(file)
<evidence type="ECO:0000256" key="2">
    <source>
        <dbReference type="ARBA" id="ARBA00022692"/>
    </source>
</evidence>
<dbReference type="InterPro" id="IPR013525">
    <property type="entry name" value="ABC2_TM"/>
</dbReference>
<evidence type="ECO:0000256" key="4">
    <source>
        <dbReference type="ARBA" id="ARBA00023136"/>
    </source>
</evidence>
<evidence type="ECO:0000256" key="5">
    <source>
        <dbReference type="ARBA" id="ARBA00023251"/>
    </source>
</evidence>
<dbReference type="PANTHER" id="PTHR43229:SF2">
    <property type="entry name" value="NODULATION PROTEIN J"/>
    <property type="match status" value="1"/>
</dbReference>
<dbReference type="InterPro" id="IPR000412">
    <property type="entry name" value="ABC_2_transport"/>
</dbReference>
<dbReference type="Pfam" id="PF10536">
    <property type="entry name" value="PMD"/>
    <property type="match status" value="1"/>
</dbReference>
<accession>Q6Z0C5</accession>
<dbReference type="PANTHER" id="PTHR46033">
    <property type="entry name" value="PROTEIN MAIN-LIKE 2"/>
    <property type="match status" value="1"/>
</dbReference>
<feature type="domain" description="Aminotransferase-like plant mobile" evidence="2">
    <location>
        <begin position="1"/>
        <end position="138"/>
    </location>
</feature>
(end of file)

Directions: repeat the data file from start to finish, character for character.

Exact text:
<evidence type="ECO:0000256" key="2">
    <source>
        <dbReference type="ARBA" id="ARBA00022692"/>
    </source>
</evidence>
<dbReference type="InterPro" id="IPR013525">
    <property type="entry name" value="ABC2_TM"/>
</dbReference>
<evidence type="ECO:0000256" key="4">
    <source>
        <dbReference type="ARBA" id="ARBA00023136"/>
    </source>
</evidence>
<evidence type="ECO:0000256" key="5">
    <source>
        <dbReference type="ARBA" id="ARBA00023251"/>
    </source>
</evidence>
<dbReference type="PANTHER" id="PTHR43229:SF2">
    <property type="entry name" value="NODULATION PROTEIN J"/>
    <property type="match status" value="1"/>
</dbReference>
<dbReference type="InterPro" id="IPR000412">
    <property type="entry name" value="ABC_2_transport"/>
</dbReference>
<dbReference type="Pfam" id="PF10536">
    <property type="entry name" value="PMD"/>
    <property type="match status" value="1"/>
</dbReference>
<accession>Q6Z0C5</accession>
<dbReference type="PANTHER" id="PTHR46033">
    <property type="entry name" value="PROTEIN MAIN-LIKE 2"/>
    <property type="match status" value="1"/>
</dbReference>
<feature type="domain" description="Aminotransferase-like plant mobile" evidence="2">
    <location>
        <begin position="1"/>
        <end position="138"/>
    </location>
</feature>